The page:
Lord Panmure, in moving the vote of thanks to the army in the House of Lords on 8 May 1856, spoke with high approbation of Rose's service, of which Lord Clarendon had already written to him in terms of high praise (5 June 1855) and Marshal Pélissier had expressed warm admiration. Rose was given the local rank of lieutenant-general in Turkey on 30 July 1856, and on 2 Aug. was granted the royal license to wear the insignia of a commander of the legion of honour conferred upon him by the emperor of the French.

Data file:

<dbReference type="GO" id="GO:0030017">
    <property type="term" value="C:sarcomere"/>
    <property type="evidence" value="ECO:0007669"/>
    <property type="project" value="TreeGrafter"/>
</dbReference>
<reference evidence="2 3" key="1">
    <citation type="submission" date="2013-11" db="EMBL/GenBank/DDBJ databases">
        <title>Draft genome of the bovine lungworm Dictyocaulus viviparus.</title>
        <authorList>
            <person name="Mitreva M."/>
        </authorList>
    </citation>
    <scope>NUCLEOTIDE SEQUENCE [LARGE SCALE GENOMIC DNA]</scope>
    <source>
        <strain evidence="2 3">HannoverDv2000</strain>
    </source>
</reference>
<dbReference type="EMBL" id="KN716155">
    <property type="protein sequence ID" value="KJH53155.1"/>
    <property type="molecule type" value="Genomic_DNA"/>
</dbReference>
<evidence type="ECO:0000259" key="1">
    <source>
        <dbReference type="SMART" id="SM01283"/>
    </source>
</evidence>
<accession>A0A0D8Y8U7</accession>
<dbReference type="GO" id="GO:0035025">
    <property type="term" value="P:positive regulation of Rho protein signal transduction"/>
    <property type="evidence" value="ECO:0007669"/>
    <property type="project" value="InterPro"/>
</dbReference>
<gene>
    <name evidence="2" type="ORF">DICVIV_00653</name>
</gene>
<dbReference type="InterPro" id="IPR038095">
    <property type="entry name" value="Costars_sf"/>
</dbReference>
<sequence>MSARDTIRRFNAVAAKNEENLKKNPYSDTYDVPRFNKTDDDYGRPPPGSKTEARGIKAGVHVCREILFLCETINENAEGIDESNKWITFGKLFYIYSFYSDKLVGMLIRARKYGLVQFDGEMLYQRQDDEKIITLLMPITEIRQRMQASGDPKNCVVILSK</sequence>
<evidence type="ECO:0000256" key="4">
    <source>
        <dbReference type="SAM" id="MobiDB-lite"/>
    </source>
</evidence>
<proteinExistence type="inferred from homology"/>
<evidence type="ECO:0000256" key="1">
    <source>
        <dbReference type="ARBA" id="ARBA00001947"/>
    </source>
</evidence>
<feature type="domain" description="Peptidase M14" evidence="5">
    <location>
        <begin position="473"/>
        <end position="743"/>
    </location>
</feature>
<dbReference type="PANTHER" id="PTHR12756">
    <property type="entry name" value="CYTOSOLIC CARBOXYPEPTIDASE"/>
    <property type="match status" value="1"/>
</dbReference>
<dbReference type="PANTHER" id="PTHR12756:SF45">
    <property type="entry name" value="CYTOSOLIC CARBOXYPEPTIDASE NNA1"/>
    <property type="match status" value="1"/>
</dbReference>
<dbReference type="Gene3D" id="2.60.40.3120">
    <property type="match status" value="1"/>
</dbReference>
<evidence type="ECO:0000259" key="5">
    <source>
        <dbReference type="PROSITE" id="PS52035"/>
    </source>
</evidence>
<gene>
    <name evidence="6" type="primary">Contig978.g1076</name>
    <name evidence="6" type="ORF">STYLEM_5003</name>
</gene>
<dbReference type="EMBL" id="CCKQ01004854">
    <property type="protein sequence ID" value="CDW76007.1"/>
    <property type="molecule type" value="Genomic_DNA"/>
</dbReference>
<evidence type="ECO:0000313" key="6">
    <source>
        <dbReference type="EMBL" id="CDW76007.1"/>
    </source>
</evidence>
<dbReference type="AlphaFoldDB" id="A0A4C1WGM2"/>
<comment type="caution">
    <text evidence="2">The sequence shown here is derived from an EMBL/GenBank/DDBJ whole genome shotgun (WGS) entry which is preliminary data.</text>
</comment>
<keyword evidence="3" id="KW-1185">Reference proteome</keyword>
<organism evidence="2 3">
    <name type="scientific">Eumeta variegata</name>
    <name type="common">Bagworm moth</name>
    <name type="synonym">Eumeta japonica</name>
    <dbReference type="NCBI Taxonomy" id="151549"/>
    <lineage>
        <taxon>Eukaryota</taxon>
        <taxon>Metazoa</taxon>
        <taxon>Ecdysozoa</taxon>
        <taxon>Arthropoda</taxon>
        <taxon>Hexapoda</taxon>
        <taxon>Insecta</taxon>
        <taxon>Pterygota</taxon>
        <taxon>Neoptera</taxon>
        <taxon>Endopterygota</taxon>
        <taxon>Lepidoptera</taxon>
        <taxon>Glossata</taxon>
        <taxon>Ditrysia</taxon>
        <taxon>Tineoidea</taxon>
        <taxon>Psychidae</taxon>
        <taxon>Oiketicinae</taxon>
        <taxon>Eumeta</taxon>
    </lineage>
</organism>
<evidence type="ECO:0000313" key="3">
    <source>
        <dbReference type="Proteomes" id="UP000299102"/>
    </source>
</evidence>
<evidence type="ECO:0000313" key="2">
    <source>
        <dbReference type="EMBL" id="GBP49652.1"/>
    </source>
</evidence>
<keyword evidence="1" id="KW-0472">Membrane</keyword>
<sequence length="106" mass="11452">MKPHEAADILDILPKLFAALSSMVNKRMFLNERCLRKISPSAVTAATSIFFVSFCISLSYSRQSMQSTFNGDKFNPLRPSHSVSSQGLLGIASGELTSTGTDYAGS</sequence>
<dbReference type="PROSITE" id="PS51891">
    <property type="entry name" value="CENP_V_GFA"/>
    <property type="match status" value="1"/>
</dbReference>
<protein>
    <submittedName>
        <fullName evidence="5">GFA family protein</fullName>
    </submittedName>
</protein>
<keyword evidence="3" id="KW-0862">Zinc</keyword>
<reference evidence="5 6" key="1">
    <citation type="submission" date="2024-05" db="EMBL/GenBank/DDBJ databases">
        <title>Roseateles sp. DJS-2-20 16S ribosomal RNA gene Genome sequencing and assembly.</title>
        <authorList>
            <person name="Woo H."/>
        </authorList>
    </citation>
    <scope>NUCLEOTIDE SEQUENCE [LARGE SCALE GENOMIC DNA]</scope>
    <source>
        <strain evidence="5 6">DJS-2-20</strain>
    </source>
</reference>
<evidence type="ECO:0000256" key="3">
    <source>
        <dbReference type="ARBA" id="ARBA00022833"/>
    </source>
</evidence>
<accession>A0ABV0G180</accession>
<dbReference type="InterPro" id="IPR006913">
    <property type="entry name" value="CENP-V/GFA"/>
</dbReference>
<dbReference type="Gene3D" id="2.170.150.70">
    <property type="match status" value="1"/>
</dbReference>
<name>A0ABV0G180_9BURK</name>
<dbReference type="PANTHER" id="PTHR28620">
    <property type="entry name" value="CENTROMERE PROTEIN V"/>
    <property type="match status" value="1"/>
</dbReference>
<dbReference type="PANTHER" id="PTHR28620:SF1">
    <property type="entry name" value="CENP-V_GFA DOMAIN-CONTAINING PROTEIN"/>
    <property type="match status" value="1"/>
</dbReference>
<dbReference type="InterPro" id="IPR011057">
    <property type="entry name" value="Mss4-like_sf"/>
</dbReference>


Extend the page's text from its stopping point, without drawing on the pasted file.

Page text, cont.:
The following year, on the outbreak of the Indian mutiny, Rose volunteered for service in India, and was given the command of the Puná division in the Bombay presidency. He arrived at Bombay on 19 Sept. 1857, and was brought on the general staff of the army from that date. He was shortly after appointed to command the Máu column of the force acting in Málwa, called the Central India field force, and proceeded with Sir Robert North Collie Hamilton [q. v.], the agent to the governor-general, to Indúr. The force consisted of two brigades mainly formed of native troops; the first at Máu, under the command of Brigadier-general C. S. Stuart of the Bombay army; the second, at Sihor, commanded by Brigadier-general C. Stewart, 14th light dragoons.